Many Old Order Mennonites who come to Jutzi’s tool sales struggle. “Unless they’ve got a friend with a computer… it’s tougher for them to bid on stuff.”
Jutzi’s daughter does advertising and inputs information into a computer for online sales but has no interest in taking the microphone from her father to run sales.
Jutzi hopes live auctions will be viable in Ontario again by October once everyone has had their vaccines. “Even then, we’ll probably still ask people to wear masks (until at least Christmas).”
Going online only during the pandemic has provided both business benefits and challenges, says Sherry Russell, CEO of Pennsylvania-based Alderfer Auctions.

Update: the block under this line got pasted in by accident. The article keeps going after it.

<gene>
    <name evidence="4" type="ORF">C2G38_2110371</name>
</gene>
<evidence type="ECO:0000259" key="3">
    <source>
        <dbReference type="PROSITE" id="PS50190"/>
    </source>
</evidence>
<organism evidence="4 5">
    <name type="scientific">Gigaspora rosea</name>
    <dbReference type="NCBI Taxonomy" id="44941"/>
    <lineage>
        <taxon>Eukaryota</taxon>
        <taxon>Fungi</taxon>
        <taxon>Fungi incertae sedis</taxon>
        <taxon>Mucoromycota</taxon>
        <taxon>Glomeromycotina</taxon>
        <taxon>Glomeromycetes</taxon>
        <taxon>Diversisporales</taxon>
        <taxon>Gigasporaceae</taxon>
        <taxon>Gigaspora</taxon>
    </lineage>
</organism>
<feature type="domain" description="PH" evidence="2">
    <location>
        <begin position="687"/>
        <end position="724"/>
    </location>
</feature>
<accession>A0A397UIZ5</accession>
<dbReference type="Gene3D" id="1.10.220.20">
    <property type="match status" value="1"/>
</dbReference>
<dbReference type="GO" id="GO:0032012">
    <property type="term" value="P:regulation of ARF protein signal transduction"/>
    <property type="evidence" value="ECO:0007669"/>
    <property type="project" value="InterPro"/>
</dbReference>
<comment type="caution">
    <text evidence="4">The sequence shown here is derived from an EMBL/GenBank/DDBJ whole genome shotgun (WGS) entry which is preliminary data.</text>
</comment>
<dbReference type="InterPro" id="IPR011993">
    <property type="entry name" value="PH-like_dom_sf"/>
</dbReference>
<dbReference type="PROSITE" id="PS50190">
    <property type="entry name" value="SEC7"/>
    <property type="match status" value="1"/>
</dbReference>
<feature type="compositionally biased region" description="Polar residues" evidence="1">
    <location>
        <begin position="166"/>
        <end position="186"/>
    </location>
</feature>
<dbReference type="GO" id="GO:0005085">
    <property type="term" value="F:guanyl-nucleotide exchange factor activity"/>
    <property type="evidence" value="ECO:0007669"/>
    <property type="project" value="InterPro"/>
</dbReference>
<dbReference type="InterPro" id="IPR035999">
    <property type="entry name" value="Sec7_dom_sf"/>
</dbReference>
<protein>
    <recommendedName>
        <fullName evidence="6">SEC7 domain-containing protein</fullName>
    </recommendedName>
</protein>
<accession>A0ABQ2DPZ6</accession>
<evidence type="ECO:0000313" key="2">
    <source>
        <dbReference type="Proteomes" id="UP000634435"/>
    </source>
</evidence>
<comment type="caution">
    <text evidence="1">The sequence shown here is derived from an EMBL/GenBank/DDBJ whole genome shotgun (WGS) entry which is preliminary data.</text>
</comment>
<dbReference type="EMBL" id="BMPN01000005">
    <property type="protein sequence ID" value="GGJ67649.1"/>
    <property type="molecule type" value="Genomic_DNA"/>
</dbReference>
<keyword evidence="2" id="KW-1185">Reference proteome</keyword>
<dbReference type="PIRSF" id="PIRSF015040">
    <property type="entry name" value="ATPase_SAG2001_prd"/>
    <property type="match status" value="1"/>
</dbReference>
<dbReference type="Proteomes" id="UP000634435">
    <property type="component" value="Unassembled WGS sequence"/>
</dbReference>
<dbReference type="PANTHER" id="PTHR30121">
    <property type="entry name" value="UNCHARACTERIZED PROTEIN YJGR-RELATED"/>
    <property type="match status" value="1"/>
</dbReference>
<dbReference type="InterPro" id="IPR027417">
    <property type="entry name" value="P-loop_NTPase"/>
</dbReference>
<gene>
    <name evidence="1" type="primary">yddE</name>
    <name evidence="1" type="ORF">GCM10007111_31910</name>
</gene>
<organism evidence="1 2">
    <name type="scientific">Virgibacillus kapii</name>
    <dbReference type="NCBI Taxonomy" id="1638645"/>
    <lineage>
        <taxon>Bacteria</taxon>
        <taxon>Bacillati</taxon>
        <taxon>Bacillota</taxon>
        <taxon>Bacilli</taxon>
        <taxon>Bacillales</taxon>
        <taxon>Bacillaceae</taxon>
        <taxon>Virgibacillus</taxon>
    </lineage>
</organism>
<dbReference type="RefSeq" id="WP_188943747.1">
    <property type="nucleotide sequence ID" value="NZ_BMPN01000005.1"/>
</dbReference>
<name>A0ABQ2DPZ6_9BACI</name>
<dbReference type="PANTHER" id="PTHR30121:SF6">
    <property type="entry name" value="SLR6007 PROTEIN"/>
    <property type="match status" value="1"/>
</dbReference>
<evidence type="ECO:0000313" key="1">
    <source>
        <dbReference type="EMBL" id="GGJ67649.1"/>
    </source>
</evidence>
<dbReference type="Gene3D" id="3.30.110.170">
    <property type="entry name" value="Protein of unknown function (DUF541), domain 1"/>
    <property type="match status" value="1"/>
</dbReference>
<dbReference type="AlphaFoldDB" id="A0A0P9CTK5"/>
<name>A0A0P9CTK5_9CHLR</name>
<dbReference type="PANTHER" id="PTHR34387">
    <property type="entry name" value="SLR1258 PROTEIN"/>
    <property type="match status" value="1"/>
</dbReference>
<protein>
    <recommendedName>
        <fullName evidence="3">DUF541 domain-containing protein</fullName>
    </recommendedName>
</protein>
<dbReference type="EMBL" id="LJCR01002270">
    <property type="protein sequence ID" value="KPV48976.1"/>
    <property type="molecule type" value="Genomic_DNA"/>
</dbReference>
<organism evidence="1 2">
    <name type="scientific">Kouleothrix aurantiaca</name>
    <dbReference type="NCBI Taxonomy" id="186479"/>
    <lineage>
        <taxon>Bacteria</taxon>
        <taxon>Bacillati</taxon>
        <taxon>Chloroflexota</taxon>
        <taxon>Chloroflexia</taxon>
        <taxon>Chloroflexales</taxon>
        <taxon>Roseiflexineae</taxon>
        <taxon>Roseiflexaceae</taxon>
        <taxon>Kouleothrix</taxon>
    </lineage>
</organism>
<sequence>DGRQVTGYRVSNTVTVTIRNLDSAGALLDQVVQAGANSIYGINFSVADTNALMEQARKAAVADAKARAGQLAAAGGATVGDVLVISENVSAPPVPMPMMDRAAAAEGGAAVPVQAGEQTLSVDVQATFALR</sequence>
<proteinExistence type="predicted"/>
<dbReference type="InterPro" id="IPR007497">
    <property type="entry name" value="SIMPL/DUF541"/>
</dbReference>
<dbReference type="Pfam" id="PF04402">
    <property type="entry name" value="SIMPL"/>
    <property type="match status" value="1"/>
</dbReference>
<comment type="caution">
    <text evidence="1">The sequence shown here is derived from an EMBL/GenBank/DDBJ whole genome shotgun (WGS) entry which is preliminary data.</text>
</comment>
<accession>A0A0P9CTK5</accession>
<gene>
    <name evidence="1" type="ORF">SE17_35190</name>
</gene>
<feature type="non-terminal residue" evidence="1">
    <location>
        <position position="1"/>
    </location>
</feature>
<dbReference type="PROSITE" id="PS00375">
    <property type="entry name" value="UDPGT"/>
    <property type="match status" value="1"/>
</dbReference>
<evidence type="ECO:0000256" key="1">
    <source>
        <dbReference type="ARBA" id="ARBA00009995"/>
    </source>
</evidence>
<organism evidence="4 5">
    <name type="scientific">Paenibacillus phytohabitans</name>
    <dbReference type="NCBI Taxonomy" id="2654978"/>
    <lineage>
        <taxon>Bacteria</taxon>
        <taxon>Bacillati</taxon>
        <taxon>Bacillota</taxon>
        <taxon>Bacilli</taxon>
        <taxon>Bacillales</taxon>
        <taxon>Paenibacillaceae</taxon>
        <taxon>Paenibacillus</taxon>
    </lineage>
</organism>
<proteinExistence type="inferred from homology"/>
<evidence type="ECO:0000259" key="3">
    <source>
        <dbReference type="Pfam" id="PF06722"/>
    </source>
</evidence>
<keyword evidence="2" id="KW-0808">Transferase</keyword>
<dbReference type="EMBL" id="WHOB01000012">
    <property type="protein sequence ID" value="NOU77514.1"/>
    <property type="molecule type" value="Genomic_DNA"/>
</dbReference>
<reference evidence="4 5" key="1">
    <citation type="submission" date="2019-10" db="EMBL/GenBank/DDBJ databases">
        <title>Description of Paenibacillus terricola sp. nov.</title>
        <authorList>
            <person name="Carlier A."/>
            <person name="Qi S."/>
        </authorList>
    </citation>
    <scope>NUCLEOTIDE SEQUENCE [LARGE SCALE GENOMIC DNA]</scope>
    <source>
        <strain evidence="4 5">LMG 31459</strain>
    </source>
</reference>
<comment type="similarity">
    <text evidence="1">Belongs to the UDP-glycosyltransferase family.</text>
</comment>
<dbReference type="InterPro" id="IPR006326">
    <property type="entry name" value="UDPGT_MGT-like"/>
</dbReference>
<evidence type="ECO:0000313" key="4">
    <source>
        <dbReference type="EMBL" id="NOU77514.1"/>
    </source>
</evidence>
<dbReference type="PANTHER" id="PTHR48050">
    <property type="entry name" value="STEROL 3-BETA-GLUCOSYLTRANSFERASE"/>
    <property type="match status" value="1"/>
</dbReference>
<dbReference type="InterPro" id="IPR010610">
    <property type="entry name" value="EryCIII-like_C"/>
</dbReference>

All-virtual sales have greatly increased participation by younger buyers. “In the past, when we had auctions, it was mainly dealers there,” she said.
Brent Souder, the firm’s head auctioneer, told a US publication that virtual auctions have increased the number of buyers in the 25 to 45-year-old age group fivefold, as it allows them to take part “on their personal devices and on their own time.”
Alderfer has had a mobile app that allows people to bid from their phones since 2017, when Russell purchased the firm from the second generation of the Alderfer family.
Going all online resulted in over 5,000 new buyers. Average auction attendance increased from around 200 to between 600 and 1,000 bidders per sale.
Prices that goods were sold for increased, but so did labor costs and processing time. Alderfer used to have 1,200 lots per sale. Curbside pickup and the need for storage cut that to only 300 lots.